6 Facts About Occupational Injuries You Need to Know

6 Facts About Occupational Injuries You Need to Know

Injuries can occur in the workplace. Known as occupational injuries, they can force workers to take time off while they recover. If you own or manage a business, there are several facts about occupational injuries that you need to know.

#1) Over 2.6 Million Nonfatal Injuries in 2021

To say there are a lot of occupational injuries would be an understatement. According to the U.S. Bureau of Labor Statistics (BLS), there were over 2.6 million nonfatal occupational injuries reported in 2021

#2) Slips, Trips and Falls Are One of the Most Common Types

There are many different types of occupational injuries, one of the most common being slips, trips and falls. Slips, trips and falls are exactly what they sound like. A worker may slip on a wet floor or trip over an exposed cord or loose rug. Alternatively, some workers may lose their balance and fall. Slips, trips and falls collectively rank as one of the most common types of occupational injuries.

#3) Average Cost of $1,080

How much can you expect to pay when a worker at your business sustains an occupational injury? According to the National Safety Council (NSC), the average cost of an occupational injury is $1,080. That number, however, only takes into account the cost of lost productivity. The "true" cost of an occupational injury is even higher.

#4) Heat Exposure Causes Occupational Injuries

When working outside during the summer, workers should take precautions to protect themselves from heat-related illness. Heat exposure can cause heat exhaustion and stroke. The BLS stays that 36 workers died from environmental heat exposure in 2021.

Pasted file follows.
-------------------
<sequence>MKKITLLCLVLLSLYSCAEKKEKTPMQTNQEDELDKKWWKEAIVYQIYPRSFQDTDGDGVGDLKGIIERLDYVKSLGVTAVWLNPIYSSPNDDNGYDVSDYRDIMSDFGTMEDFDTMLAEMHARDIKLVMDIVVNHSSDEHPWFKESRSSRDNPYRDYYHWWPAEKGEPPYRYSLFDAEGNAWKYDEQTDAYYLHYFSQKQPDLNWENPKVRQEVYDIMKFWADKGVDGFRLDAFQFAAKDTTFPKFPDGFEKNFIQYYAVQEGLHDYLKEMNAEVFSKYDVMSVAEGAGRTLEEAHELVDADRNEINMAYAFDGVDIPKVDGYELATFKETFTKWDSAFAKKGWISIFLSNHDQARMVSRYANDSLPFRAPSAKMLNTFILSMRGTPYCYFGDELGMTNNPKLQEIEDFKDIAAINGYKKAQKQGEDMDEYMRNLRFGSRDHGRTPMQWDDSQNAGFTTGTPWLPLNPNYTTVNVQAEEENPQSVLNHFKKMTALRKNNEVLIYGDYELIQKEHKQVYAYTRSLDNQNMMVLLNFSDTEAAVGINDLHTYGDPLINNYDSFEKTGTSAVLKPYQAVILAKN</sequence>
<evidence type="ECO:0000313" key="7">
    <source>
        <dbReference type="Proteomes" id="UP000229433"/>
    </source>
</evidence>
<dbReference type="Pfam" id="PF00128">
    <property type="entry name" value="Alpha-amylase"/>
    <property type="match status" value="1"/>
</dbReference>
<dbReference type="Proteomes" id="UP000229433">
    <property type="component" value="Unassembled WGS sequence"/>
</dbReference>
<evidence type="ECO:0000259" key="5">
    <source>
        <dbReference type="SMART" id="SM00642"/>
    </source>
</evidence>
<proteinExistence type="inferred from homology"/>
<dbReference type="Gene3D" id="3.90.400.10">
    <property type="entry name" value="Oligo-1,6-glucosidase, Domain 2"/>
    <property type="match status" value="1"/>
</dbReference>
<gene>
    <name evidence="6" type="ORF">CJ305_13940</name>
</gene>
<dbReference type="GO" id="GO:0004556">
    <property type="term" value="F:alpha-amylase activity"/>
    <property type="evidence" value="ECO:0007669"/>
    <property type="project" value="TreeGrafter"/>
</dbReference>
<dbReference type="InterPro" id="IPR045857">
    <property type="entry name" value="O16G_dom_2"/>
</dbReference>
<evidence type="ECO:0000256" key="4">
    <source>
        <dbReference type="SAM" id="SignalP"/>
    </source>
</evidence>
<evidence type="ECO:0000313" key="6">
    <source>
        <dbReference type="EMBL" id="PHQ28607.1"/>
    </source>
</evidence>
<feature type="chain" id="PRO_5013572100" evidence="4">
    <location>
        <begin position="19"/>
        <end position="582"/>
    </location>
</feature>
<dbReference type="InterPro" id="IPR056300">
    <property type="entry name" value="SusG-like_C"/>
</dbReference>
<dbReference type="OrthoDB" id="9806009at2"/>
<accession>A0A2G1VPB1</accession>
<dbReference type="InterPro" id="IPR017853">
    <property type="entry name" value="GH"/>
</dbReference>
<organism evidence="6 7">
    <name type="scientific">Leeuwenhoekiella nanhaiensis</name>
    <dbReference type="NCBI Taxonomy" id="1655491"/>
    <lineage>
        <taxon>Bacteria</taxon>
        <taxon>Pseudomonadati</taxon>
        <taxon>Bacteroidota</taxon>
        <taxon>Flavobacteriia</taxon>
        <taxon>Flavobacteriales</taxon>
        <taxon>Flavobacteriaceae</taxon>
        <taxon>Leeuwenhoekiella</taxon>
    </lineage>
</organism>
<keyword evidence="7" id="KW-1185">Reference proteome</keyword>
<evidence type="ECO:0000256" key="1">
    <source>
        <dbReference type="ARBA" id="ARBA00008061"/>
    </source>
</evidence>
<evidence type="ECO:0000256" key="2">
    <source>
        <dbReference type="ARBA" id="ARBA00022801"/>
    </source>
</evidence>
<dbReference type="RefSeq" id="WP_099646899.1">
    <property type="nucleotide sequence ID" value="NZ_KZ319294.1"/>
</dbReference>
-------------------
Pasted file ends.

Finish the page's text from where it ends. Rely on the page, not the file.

#5) Construction Has Highest Rates

Of all the different industries, the construction industry has the highest rates of occupational injuries. Workers in the construction industry are more likely to sustain injuries than workers in all other industries. The industry with the second-highest rates of occupational injuries is transportation, followed by agriculture and fishing.

#6) PPE Protects Against Occupational Injuries

One of the most effective ways to protect workers from occupational injuries is to provide them with personal protective equipment (PPE). PPE consists of equipment and clothing designed to protect workers from potential workplace hazards. When left unchecked, hazards can cause injury or illness. PPE helps to protect workers from these hazards so that they don't succumb to injury or illness. Common forms of PPE include helmets, goggles, gloves, respirators, earplugs and high-visibility clothing.

Jun 8th 2023

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